Languages

Guidance Notes on SIS Language Policy

Introduction

At South Island School, we try to provide students with the maximum opportunity to make personal choices about their learning pathways. We offer a large range of courses and we have structured our curriculum from Year 7 to 13 to include opportunities for students to make choices. Naturally, we cannot offer unlimited choice – we have to run courses that are financially viable and we have to be able to resource choices with specialist teachers and, sometimes specialist facilities. Choices are also dictated, sometimes, by the requirements of Higher Education entry and by the rules relating to the structure of the IB Diploma Course.

One area in which free choice is not available is in the area of Languages. Both the GCSE Examination Boards and the IBO make it very clear that candidates for examination must be entered for papers that provide ‘an appropriate level of challenge’. We have a number of tests, assessments and policies that help us determine this appropriate level and there are regulations giving us clear responsibilities from the IBO.

The purpose of this Guidance Document is to make the situation as clear as we possibly can to parents and students. Sometimes parents become unhappy with us when we follow policies that they see as unfair on their children, so it is important that we make the reasons for our actions transparent.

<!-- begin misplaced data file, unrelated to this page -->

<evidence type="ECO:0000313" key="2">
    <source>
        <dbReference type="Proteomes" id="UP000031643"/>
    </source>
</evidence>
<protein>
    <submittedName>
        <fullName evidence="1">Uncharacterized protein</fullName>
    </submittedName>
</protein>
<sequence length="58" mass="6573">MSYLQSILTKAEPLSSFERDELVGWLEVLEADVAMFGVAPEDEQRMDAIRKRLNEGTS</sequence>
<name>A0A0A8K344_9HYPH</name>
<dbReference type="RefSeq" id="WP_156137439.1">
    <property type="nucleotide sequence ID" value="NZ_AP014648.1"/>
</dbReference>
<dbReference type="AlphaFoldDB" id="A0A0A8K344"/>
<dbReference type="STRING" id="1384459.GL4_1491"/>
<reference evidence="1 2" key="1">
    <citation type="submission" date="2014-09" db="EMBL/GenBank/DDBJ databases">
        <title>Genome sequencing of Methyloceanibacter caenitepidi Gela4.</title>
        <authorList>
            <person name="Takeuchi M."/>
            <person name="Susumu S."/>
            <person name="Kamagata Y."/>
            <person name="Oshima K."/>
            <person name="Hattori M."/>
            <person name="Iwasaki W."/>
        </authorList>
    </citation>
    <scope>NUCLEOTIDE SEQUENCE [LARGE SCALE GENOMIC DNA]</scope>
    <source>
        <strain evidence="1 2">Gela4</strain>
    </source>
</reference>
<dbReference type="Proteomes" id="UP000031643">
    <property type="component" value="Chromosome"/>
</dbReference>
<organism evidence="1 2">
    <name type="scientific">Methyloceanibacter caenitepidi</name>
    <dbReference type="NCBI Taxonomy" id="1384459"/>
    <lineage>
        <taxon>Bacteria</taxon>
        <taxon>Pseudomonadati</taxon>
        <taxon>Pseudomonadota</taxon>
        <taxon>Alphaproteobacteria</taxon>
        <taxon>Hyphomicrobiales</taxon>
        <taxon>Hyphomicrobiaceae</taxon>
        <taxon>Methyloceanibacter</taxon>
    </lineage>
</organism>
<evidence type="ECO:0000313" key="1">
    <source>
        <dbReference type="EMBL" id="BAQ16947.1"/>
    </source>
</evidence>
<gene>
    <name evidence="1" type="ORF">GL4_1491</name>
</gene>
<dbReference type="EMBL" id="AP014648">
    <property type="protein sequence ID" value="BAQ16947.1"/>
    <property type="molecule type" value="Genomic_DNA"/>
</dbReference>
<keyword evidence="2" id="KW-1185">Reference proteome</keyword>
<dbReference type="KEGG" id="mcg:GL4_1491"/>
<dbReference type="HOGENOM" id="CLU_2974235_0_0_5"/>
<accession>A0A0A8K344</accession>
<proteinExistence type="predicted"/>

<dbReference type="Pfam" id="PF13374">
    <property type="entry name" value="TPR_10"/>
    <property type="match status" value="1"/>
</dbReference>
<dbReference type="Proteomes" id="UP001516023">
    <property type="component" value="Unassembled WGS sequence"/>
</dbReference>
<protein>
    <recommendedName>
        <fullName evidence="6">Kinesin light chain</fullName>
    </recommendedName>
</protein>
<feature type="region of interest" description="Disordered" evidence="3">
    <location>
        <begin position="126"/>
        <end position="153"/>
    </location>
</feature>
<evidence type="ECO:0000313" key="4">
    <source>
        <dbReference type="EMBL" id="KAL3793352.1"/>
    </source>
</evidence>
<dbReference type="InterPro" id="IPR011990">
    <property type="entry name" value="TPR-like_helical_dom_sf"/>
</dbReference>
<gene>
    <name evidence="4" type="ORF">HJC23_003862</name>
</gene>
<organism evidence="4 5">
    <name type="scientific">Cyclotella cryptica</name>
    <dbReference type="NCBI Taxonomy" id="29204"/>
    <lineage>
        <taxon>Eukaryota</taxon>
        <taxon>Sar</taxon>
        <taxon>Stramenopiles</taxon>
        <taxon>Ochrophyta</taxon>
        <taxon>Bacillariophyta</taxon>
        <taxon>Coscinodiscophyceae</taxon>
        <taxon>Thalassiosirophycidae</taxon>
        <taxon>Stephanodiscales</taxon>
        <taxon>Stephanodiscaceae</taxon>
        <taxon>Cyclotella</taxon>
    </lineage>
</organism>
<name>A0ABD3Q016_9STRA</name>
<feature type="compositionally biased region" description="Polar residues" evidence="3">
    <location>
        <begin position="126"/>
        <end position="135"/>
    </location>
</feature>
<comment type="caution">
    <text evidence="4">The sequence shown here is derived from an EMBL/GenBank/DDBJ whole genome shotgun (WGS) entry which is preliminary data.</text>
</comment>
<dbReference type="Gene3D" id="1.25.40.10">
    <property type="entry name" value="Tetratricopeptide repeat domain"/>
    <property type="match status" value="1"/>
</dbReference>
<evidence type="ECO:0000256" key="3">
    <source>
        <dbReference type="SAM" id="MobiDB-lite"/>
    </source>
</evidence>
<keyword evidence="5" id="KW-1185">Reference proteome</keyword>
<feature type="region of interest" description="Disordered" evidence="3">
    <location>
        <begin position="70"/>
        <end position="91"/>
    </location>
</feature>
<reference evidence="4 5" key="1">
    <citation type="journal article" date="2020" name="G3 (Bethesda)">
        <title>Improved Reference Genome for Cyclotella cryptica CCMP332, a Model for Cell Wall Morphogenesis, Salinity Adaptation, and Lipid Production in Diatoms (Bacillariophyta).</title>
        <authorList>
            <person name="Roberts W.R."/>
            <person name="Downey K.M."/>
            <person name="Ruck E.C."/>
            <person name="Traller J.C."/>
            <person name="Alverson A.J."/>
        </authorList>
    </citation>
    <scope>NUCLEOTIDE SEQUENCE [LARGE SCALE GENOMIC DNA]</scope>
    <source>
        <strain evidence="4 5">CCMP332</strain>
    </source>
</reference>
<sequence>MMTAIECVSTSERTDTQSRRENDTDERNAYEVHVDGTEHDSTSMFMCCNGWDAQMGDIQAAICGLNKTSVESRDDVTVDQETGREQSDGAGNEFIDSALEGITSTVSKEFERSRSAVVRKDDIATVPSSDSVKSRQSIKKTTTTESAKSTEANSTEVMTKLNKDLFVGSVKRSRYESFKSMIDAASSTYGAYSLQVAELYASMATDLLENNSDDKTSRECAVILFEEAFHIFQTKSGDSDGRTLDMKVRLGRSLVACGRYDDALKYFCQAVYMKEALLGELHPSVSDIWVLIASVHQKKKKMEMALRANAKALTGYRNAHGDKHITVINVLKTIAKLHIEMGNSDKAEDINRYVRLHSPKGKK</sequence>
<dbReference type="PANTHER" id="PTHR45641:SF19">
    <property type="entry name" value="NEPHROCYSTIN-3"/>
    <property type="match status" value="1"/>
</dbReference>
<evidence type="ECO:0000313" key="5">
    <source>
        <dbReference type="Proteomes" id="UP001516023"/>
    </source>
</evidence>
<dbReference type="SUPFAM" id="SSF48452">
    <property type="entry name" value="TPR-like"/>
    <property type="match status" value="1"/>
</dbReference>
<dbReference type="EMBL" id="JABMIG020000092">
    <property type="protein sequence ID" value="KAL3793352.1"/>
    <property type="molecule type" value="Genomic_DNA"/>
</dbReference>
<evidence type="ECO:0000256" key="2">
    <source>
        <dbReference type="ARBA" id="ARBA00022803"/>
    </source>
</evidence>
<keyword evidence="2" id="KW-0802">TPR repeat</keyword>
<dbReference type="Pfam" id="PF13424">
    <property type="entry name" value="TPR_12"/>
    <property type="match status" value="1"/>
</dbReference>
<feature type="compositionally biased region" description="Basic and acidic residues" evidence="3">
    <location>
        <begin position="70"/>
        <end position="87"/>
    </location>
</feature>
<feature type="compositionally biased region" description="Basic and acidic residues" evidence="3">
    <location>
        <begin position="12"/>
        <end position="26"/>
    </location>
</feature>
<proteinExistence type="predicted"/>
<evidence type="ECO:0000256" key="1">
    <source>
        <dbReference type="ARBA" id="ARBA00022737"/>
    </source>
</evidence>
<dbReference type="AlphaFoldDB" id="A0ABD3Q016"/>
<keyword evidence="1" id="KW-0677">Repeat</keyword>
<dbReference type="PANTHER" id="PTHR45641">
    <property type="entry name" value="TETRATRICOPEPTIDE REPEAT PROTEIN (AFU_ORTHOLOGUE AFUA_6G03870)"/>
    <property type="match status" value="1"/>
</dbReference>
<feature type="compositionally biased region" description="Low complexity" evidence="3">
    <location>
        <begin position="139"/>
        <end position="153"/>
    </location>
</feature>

Very importantly, many Universities are now telling us openly that they are likely to discount or downgrade high IB Language scores where they consider that there is evidence that candidates have been entered for papers that are too easy.  South Island School enjoys a high reputation and strong relationships with Universities across the world. All of the HE offers given to our students, which are based upon our forecasts, depend upon our reputation as a reliable institution of integrity. If we lose the trust of Universities by failing to uphold our responsibilities in the area of Languages, it will damage the HE prospects of all of our learners.